These differences are very real and significant, and marketers should consider how these differences can hinder or facilitate the marketing efforts of the company in the new market.
Even marketing and other business practices may have to be tailored to suit the social and cultural nuances of the country. A company would do well to pack a troop of sociologists and anthropologists into the target market before it sends its product developers and marketers.
Some marketers initially sell their products to markets that are culturally similar, while some may look for similarities among consumers across various countries where they operate.
But in most cases, differences in socio-cultural settings have forced marketers to adapt their marketing mix. These may be simple changes such as translation of messages into different languages, or can involve creating completely different marketing mixes for various markets that the company operates in.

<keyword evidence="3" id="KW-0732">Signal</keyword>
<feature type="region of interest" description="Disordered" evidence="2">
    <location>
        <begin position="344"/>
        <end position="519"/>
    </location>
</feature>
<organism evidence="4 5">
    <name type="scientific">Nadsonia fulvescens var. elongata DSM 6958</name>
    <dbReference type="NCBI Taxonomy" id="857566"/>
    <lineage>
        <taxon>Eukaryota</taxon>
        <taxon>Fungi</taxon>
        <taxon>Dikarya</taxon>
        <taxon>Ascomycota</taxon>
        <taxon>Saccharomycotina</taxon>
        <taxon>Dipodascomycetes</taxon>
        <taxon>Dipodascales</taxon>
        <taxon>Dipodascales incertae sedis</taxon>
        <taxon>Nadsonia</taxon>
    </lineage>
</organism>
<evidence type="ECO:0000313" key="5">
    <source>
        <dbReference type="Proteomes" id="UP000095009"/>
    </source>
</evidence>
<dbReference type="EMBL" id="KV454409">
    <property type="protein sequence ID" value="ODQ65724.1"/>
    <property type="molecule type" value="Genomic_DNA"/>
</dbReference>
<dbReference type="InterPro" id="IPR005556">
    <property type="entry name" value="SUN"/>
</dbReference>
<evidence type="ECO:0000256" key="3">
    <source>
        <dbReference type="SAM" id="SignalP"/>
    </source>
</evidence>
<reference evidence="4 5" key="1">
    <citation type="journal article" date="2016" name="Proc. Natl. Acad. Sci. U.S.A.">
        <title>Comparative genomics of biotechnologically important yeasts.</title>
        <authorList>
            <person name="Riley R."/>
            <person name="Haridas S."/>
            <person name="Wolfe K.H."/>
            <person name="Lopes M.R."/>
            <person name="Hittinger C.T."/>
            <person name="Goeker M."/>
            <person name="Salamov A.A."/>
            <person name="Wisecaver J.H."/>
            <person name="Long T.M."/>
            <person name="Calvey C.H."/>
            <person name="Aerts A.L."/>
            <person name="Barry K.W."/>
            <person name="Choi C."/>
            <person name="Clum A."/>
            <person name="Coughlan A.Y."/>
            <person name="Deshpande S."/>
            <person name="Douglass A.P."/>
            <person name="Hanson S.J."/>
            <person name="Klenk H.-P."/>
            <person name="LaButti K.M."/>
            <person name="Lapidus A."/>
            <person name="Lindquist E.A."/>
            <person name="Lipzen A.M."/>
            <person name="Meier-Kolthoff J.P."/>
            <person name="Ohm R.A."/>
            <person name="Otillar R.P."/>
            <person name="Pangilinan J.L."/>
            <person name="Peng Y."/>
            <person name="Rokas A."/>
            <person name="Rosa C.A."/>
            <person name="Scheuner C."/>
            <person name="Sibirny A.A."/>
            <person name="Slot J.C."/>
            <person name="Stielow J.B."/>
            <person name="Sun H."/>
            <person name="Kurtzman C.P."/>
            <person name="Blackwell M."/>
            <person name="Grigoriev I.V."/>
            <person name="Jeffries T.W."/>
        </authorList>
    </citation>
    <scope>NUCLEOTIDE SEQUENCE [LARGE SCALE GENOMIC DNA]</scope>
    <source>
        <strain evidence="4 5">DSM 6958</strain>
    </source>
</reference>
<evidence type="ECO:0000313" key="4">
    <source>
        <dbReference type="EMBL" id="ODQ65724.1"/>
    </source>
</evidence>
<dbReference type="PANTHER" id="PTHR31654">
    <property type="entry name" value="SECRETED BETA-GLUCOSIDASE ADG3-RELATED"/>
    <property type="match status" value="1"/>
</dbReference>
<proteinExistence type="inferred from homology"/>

Political and Legal Factors: It is important to know the attitude of the government and the people of the host country before a company decide to commit resources.
Nationals of countries who have been dominated by foreign powers in the past are wary of anything foreign. Multinational companies should have patience and demonstrate long term interest among people of the country by becoming actively involved in their well being, besides selling products to them.
Political stability and attitude towards foreign investment also matter a great deal in encouraging participation of multinational corporations.